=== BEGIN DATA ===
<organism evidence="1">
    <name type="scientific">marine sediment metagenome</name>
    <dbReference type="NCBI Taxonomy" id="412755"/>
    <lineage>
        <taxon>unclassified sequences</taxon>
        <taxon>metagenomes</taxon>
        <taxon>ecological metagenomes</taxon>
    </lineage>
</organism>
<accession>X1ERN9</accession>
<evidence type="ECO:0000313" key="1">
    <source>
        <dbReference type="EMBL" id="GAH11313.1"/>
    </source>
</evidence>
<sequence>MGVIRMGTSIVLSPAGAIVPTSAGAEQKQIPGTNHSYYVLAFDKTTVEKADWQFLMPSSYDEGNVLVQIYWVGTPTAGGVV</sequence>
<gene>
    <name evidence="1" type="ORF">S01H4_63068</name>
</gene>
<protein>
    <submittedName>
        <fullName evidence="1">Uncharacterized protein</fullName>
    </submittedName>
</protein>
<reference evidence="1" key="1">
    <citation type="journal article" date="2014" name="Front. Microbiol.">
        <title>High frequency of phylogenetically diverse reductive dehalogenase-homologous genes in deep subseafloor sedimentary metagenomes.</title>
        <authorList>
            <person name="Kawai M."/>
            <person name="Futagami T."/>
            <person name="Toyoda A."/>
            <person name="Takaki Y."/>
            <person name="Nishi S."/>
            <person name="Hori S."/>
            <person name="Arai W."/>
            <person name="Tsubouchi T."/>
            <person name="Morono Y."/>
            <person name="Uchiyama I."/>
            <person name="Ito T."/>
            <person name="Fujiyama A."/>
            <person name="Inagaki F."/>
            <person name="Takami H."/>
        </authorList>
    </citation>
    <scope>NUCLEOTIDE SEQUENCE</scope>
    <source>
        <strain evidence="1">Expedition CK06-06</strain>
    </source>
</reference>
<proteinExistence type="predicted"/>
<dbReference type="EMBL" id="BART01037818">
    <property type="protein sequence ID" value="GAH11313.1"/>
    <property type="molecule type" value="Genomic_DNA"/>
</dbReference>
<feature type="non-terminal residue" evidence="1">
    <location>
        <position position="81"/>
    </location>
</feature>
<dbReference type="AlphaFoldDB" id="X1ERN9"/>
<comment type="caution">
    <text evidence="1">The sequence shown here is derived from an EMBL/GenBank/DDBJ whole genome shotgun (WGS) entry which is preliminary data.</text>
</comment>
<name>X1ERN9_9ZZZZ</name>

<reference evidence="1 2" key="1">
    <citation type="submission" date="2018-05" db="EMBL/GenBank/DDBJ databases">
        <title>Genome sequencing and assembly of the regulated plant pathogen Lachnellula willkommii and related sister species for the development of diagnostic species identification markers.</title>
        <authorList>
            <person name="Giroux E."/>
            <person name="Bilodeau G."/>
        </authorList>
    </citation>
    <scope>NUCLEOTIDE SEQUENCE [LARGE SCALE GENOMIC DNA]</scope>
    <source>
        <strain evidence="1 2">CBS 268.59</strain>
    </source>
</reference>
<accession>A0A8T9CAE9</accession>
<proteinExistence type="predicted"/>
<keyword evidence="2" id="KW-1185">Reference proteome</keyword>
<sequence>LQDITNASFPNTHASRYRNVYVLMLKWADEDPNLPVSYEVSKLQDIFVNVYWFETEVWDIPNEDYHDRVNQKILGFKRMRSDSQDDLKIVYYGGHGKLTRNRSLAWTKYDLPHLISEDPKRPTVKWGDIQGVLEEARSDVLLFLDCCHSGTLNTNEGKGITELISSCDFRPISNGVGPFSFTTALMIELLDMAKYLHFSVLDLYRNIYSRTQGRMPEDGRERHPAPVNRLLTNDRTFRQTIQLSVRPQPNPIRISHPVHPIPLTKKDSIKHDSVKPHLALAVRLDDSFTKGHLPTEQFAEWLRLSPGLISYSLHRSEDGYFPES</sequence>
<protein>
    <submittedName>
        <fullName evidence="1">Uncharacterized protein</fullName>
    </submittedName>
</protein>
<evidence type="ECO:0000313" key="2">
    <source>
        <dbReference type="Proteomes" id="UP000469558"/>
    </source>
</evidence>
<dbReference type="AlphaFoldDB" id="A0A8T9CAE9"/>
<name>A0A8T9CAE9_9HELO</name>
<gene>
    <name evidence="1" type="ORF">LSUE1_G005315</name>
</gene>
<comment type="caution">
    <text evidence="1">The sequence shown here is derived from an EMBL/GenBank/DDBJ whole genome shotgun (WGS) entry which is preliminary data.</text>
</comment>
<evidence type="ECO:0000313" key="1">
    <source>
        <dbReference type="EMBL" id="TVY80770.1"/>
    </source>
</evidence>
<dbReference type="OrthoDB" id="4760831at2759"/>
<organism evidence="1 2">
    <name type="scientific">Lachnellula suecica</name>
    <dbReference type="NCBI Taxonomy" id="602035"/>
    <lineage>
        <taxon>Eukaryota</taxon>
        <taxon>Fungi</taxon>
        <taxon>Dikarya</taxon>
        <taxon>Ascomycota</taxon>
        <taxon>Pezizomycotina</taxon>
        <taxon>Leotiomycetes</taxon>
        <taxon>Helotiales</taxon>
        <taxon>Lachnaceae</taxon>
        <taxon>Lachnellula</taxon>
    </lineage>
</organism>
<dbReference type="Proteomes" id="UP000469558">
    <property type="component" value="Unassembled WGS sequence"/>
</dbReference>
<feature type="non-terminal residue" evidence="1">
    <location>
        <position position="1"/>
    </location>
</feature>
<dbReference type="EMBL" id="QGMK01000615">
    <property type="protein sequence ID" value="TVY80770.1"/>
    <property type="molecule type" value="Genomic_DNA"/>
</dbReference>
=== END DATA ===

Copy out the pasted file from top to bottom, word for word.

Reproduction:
<organism evidence="1">
    <name type="scientific">marine sediment metagenome</name>
    <dbReference type="NCBI Taxonomy" id="412755"/>
    <lineage>
        <taxon>unclassified sequences</taxon>
        <taxon>metagenomes</taxon>
        <taxon>ecological metagenomes</taxon>
    </lineage>
</organism>
<accession>X1ERN9</accession>
<evidence type="ECO:0000313" key="1">
    <source>
        <dbReference type="EMBL" id="GAH11313.1"/>
    </source>
</evidence>
<sequence>MGVIRMGTSIVLSPAGAIVPTSAGAEQKQIPGTNHSYYVLAFDKTTVEKADWQFLMPSSYDEGNVLVQIYWVGTPTAGGVV</sequence>
<gene>
    <name evidence="1" type="ORF">S01H4_63068</name>
</gene>
<protein>
    <submittedName>
        <fullName evidence="1">Uncharacterized protein</fullName>
    </submittedName>
</protein>
<reference evidence="1" key="1">
    <citation type="journal article" date="2014" name="Front. Microbiol.">
        <title>High frequency of phylogenetically diverse reductive dehalogenase-homologous genes in deep subseafloor sedimentary metagenomes.</title>
        <authorList>
            <person name="Kawai M."/>
            <person name="Futagami T."/>
            <person name="Toyoda A."/>
            <person name="Takaki Y."/>
            <person name="Nishi S."/>
            <person name="Hori S."/>
            <person name="Arai W."/>
            <person name="Tsubouchi T."/>
            <person name="Morono Y."/>
            <person name="Uchiyama I."/>
            <person name="Ito T."/>
            <person name="Fujiyama A."/>
            <person name="Inagaki F."/>
            <person name="Takami H."/>
        </authorList>
    </citation>
    <scope>NUCLEOTIDE SEQUENCE</scope>
    <source>
        <strain evidence="1">Expedition CK06-06</strain>
    </source>
</reference>
<proteinExistence type="predicted"/>
<dbReference type="EMBL" id="BART01037818">
    <property type="protein sequence ID" value="GAH11313.1"/>
    <property type="molecule type" value="Genomic_DNA"/>
</dbReference>
<feature type="non-terminal residue" evidence="1">
    <location>
        <position position="81"/>
    </location>
</feature>
<dbReference type="AlphaFoldDB" id="X1ERN9"/>
<comment type="caution">
    <text evidence="1">The sequence shown here is derived from an EMBL/GenBank/DDBJ whole genome shotgun (WGS) entry which is preliminary data.</text>
</comment>
<name>X1ERN9_9ZZZZ</name>

<reference evidence="1 2" key="1">
    <citation type="submission" date="2018-05" db="EMBL/GenBank/DDBJ databases">
        <title>Genome sequencing and assembly of the regulated plant pathogen Lachnellula willkommii and related sister species for the development of diagnostic species identification markers.</title>
        <authorList>
            <person name="Giroux E."/>
            <person name="Bilodeau G."/>
        </authorList>
    </citation>
    <scope>NUCLEOTIDE SEQUENCE [LARGE SCALE GENOMIC DNA]</scope>
    <source>
        <strain evidence="1 2">CBS 268.59</strain>
    </source>
</reference>
<accession>A0A8T9CAE9</accession>
<proteinExistence type="predicted"/>
<keyword evidence="2" id="KW-1185">Reference proteome</keyword>
<sequence>LQDITNASFPNTHASRYRNVYVLMLKWADEDPNLPVSYEVSKLQDIFVNVYWFETEVWDIPNEDYHDRVNQKILGFKRMRSDSQDDLKIVYYGGHGKLTRNRSLAWTKYDLPHLISEDPKRPTVKWGDIQGVLEEARSDVLLFLDCCHSGTLNTNEGKGITELISSCDFRPISNGVGPFSFTTALMIELLDMAKYLHFSVLDLYRNIYSRTQGRMPEDGRERHPAPVNRLLTNDRTFRQTIQLSVRPQPNPIRISHPVHPIPLTKKDSIKHDSVKPHLALAVRLDDSFTKGHLPTEQFAEWLRLSPGLISYSLHRSEDGYFPES</sequence>
<protein>
    <submittedName>
        <fullName evidence="1">Uncharacterized protein</fullName>
    </submittedName>
</protein>
<evidence type="ECO:0000313" key="2">
    <source>
        <dbReference type="Proteomes" id="UP000469558"/>
    </source>
</evidence>
<dbReference type="AlphaFoldDB" id="A0A8T9CAE9"/>
<name>A0A8T9CAE9_9HELO</name>
<gene>
    <name evidence="1" type="ORF">LSUE1_G005315</name>
</gene>
<comment type="caution">
    <text evidence="1">The sequence shown here is derived from an EMBL/GenBank/DDBJ whole genome shotgun (WGS) entry which is preliminary data.</text>
</comment>
<evidence type="ECO:0000313" key="1">
    <source>
        <dbReference type="EMBL" id="TVY80770.1"/>
    </source>
</evidence>
<dbReference type="OrthoDB" id="4760831at2759"/>
<organism evidence="1 2">
    <name type="scientific">Lachnellula suecica</name>
    <dbReference type="NCBI Taxonomy" id="602035"/>
    <lineage>
        <taxon>Eukaryota</taxon>
        <taxon>Fungi</taxon>
        <taxon>Dikarya</taxon>
        <taxon>Ascomycota</taxon>
        <taxon>Pezizomycotina</taxon>
        <taxon>Leotiomycetes</taxon>
        <taxon>Helotiales</taxon>
        <taxon>Lachnaceae</taxon>
        <taxon>Lachnellula</taxon>
    </lineage>
</organism>
<dbReference type="Proteomes" id="UP000469558">
    <property type="component" value="Unassembled WGS sequence"/>
</dbReference>
<feature type="non-terminal residue" evidence="1">
    <location>
        <position position="1"/>
    </location>
</feature>
<dbReference type="EMBL" id="QGMK01000615">
    <property type="protein sequence ID" value="TVY80770.1"/>
    <property type="molecule type" value="Genomic_DNA"/>
</dbReference>